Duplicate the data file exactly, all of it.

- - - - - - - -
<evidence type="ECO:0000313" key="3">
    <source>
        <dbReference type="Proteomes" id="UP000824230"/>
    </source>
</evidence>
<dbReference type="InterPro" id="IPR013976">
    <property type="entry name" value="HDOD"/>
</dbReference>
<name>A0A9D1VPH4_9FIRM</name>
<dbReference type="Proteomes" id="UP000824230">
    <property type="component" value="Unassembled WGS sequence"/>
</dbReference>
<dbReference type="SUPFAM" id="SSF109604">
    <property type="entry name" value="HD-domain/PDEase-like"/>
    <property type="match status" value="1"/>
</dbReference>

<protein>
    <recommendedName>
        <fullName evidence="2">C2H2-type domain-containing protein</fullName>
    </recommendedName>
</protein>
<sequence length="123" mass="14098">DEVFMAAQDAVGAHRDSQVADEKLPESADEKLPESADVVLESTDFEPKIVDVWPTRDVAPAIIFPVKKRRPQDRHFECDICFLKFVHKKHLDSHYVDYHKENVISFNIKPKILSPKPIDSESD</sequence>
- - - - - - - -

<evidence type="ECO:0000313" key="3">
    <source>
        <dbReference type="Proteomes" id="UP000824230"/>
    </source>
</evidence>
<dbReference type="InterPro" id="IPR013976">
    <property type="entry name" value="HDOD"/>
</dbReference>
<name>A0A9D1VPH4_9FIRM</name>
<dbReference type="Proteomes" id="UP000824230">
    <property type="component" value="Unassembled WGS sequence"/>
</dbReference>
<dbReference type="SUPFAM" id="SSF109604">
    <property type="entry name" value="HD-domain/PDEase-like"/>
    <property type="match status" value="1"/>
</dbReference>

<protein>
    <recommendedName>
        <fullName evidence="2">C2H2-type domain-containing protein</fullName>
    </recommendedName>
</protein>
<sequence length="123" mass="14098">DEVFMAAQDAVGAHRDSQVADEKLPESADEKLPESADVVLESTDFEPKIVDVWPTRDVAPAIIFPVKKRRPQDRHFECDICFLKFVHKKHLDSHYVDYHKENVISFNIKPKILSPKPIDSESD</sequence>